There’s a lot to be said for smarts—at least we humans, with some of the biggest brains in relation to our bodies in the animal kingdom, certainly seem to think so. The size of animal brains is extravagantly well-studied, as scientists have long sought to understand why our ancestors developed such complex and energetically costly neural circuitry.
One of the most interesting evolutionary hypotheses about brain size is The Expensive Tissue Hypothesis. Back in the early 1990s, scientists were looking to explain how brain size evolves. Brains are exceedingly useful organs; more brain cells allows for more behavioral flexibility, better control of larger bodies, and, of course, intelligence. But if bigger brains were always better, every animal would have them. Thus, scientists reasoned, there must be a downside. The hypothesis suggests that while brains are great and all, their extreme energetic cost limits their size and tempers their growth. When it comes to humans, for example, though our brains are only 2% of our bodies, they take up a whopping 20% of our energy requirements. And you have to wonder: with all that energy being used by our brains, what body parts have paid the price? The hypothesis suggested our guts took the hit, but that intelligence made for more efficient foraging and hunting, thus overcoming the obstacle. This makes sense, but despite over a century of research on the evolution of brain size, there is still controversy, largely stemming from the fact that evidence for the expensive tissue hypothesis is based entirely on between species comparisons and correlations, with no empirical tests.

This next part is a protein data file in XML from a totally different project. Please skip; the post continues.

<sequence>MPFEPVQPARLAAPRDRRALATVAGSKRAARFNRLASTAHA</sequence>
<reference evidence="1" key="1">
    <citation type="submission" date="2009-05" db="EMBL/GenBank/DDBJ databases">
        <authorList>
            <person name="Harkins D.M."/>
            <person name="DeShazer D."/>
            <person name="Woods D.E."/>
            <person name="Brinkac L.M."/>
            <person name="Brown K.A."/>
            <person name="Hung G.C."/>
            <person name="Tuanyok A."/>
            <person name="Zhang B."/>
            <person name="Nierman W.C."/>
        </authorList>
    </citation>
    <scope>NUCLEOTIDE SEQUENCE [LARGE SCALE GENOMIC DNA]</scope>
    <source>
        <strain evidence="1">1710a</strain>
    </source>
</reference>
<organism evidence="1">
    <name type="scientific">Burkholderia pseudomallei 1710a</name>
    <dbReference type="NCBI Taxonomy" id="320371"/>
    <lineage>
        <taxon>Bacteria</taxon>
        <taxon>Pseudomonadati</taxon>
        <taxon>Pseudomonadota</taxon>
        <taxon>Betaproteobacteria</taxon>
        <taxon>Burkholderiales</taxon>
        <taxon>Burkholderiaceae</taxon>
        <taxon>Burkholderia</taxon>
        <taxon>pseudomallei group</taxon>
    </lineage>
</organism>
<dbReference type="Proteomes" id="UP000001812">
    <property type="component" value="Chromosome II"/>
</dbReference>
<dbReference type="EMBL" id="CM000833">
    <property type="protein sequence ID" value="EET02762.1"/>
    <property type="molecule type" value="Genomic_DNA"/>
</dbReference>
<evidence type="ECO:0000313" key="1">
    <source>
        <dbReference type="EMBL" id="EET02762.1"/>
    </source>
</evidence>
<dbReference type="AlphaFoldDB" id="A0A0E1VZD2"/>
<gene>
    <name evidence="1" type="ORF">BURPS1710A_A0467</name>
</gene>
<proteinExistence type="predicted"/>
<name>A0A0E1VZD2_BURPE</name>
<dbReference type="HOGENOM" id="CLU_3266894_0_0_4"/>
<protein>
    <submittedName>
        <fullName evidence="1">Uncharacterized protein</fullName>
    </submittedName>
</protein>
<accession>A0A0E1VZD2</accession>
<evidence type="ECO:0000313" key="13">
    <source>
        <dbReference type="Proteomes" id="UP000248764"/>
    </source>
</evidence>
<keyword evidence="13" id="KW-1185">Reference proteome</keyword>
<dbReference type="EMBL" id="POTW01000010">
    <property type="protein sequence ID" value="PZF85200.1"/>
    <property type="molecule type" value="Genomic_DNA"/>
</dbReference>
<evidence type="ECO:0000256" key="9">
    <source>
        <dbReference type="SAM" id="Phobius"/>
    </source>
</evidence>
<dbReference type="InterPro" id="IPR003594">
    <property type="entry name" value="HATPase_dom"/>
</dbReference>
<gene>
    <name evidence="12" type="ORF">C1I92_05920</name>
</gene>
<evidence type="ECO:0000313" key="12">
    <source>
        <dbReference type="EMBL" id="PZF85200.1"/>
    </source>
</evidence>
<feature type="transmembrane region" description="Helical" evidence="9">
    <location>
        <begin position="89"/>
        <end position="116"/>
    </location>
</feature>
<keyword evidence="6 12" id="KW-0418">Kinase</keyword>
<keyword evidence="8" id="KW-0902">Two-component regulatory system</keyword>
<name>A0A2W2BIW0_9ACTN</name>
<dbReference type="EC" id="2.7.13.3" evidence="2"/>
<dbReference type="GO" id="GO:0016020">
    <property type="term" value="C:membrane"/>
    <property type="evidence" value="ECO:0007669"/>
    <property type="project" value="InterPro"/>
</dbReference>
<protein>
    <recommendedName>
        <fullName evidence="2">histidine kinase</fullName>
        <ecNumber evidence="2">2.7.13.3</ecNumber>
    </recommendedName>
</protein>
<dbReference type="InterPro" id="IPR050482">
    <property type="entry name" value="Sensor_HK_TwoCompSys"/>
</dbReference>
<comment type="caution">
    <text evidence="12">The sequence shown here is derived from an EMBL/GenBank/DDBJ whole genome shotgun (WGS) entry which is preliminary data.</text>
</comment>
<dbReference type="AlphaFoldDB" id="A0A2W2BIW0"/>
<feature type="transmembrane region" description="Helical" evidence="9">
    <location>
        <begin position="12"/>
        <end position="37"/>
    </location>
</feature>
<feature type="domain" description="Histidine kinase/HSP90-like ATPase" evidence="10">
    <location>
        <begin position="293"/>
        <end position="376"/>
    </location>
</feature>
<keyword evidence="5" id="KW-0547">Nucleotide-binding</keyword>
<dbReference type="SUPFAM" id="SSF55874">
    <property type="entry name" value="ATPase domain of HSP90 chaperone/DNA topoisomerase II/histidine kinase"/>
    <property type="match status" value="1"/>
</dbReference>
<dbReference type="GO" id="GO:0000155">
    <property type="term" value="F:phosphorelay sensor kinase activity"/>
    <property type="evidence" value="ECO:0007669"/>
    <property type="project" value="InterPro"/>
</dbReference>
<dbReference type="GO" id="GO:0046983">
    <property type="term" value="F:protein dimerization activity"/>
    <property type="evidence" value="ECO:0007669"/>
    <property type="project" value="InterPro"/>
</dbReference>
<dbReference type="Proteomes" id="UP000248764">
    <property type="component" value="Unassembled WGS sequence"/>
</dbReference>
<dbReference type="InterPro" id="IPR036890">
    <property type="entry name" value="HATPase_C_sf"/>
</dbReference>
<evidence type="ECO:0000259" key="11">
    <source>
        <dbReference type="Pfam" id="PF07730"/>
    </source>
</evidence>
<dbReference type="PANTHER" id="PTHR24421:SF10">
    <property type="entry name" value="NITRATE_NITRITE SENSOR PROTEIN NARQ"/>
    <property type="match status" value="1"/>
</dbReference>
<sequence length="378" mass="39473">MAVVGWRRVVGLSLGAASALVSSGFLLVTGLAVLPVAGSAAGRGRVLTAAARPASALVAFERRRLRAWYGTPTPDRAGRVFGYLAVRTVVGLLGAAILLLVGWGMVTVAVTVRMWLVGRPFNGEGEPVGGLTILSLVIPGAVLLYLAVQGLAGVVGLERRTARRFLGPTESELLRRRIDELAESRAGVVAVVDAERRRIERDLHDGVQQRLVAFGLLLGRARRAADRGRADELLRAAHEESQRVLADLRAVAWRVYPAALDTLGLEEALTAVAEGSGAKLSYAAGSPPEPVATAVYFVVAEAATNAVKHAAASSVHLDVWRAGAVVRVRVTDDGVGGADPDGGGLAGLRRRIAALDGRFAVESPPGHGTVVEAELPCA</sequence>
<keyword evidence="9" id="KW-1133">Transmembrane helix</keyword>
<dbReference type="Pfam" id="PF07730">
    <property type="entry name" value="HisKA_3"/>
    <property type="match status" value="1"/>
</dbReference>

A unique study published this month in Current Biology has taken a new approach to examining this age old question. Rather than comparing species with bigger brain-to-body ratios to smaller-brained relatives, they exploited the natural variation of brain size in guppies (Poecilia reticulata). Guppies, as it turns out, aren’t as dumb as they look. They’re able to learn, and show rudimentary ability to count. Researchers from Uppsala University in Sweden were able to use their numerical abilities to test whether brain size affects intelligence in these simple fish.
First, the team selected for larger and smaller brains from the natural variation in guppies. They successfully created smarty-pants guppies that had brains about 9% larger than their counterparts through artificial selection. Then, they put them to the test. While the males seemed to gain no benefits from possessing larger noggins, the females with bigger brains were significantly better at the task.
Written By: Christie Wilcoxcontinue to source article at blogs.scientificamerican.com